Four Poems / by ​Yaz Lancaster

in response to “Still Life with Skulls and Bacon” by Richard Siken


I cut off my head and threw it on the ground
except my head was a cobra’s
and this was a reoccurring dream I had
based on a true story
and by true story I mean
when I was seven and watched someone
cut off a cobra’s head         throw it on the ground



If you repeat the same word
over and over and
I mean really repeat the same word
over and over
does it lose
its meaning because
I’ve said a lot of words
done a lot of words and
today is one of those words
yesterday was one of those words
what I am
feeling now         is one of those words



Weeds you tear out
heads you cut off and
everything thrown on the ground
has a way of finding itself back to you
has a way of finding itself         back to you







But some days
you will feel
your pulse
in your teeth
while making coffee,
barefoot in the kitchen
because you like
how the linoleum feels.

On such occasions
you earn your laurel
discovering meaning
in dog-eared pages of books—
this is enough.






a poem that’s trying to tell me something

but it is the  atmosphere  that  makes me lean over  and  say  ‘we
should  go  to  a  psychic.’   you agree,  but  what  i meant was ‘we
should go to  a  psychic,   not actually inside,   i just want to  take
pictures of the  neon  lights for  my  instagram.’  you  look  at  me
funny but give  me  kudos  for  being  honest.   i  went  to  a  palm
reading once and the lady said something about lifelines. what i
heard  was   my   diagnosis:  the  line  is   short,   life   is    certainly
shorter.   to be  honest  with you,  i’d be  better  off  in the dark.  i
don’t want to know.  one of the itchiest feelings  is  when  you’re
driving in the  car  at night,  somewhere new,  and you get off an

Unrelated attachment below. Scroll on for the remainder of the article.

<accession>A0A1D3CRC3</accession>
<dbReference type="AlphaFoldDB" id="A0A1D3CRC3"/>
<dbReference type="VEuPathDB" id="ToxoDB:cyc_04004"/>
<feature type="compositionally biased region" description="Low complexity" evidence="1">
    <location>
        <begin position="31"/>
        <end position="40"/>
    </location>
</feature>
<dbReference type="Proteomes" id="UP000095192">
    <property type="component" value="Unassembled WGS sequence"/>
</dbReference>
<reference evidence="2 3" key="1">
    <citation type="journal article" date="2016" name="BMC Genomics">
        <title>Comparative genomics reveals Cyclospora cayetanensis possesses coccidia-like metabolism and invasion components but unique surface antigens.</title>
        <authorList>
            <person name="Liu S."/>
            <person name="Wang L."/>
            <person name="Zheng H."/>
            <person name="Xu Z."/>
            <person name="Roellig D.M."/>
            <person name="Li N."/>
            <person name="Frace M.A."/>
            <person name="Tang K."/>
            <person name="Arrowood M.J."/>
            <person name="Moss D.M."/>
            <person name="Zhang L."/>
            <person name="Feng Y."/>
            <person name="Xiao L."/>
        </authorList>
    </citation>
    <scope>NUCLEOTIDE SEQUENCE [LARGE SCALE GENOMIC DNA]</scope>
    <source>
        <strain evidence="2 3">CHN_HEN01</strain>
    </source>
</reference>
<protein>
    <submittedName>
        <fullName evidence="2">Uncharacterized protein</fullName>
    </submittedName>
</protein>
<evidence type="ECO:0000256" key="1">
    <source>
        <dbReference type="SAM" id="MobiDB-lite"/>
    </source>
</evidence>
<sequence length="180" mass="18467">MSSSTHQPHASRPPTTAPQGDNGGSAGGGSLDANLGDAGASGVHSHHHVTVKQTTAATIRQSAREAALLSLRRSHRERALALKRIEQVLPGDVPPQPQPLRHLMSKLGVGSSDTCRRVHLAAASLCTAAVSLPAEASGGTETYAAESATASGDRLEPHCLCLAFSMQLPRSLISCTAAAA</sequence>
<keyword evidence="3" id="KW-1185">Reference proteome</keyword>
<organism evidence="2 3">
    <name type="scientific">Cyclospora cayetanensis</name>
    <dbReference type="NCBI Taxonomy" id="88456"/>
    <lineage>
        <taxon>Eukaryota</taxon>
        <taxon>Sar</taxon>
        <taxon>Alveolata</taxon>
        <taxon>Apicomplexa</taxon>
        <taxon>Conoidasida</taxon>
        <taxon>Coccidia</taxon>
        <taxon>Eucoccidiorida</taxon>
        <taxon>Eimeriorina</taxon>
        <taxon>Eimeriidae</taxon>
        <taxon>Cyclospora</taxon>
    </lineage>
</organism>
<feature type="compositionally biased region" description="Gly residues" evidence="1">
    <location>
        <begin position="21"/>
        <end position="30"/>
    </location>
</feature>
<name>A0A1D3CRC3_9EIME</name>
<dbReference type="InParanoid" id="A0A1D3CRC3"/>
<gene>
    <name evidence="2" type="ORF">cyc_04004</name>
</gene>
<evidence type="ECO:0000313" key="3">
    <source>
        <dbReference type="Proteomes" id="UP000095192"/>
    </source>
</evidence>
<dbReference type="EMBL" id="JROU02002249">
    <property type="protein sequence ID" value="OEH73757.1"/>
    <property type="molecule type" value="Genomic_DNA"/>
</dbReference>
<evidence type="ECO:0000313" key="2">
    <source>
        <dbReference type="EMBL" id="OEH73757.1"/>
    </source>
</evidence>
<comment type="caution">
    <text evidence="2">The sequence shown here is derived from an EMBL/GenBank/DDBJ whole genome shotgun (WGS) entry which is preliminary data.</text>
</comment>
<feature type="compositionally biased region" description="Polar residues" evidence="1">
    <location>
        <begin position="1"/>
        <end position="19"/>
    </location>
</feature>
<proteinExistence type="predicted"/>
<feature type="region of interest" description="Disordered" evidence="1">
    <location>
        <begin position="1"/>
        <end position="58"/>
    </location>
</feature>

exit that goes around and around and around and suddenly you
think ‘oh right,  home is just up ahead,  almost there’  but déjà vu
is strange,  memory  is  strange,  distance  is  strange.   you  didn’t
grow  up   here   but  suddenly  the   whole  world  smells  familiar. 
nothing is new.





‘-n. the frustration of being stuck in just one body, that  inhabits only one place at a time’

Listen: I don’t know if you know this but—we are floating in space. On a sphere of metal and water. Really. Look around the room. Really, look. Where does it all begin and end? Sure, there are corners and edges but nothing has outlines. No black stencil. Not like a coloring book. What keeps us on the ground? Newton’s theory of gravity? The ‘atomic weight of love’? Probably ourselves. I think if we really wanted to float away like those vagrant satellites we could. We should. But none of us want to jump. None of us want to be lost. We are too afraid—afraid of space. Of John Cage’s music and the breadth of silence. Of the outstretched muscle of time. Of all the ‘known unknown’ terra incognita of the universe. A girl was ‘staring into space’ last night at a party and everyone waved their fingers in front of her face. There she was, floating away. Why the need for temporary fortresses? Why the need for a body at all? And we brought her back—the heroes that we were—to our beloved earth. To accessible, grounded experience. To corporeality. And then we climbed up ladders to the rooftop to look at the stars and talk about the meaning of life, which I guess is a different thing, and is okay. But here is some breaking news—‘Stars [Are] Not Where They Seemed or Were Calculated to be, Nobody Need to Worry.’ This is also okay, but they are a lot farther away than we thought. This probably upsets you. We want them to be closer, to exploit the exotic beauty of starlight. We love the stars, and all things placed beautifully in the distance. We constellate and map them. This is how we exist—we map and measure and mark up the world. All the time. So let’s map the distance. If I could hold the tiny particles of light, I’d take them and draw a meridian from me to you through our zeniths all the way to the edge of the universe.


*References John Koenig, Tomaž Šalamun, Hans Zimmer, John Cage, Rebecca Solnit & a 1919 New York Times article headline.





Yaz Lancaster is a student at New York University studying music and creative writing. When she isn't violin-ing or writing, she sometimes does other things.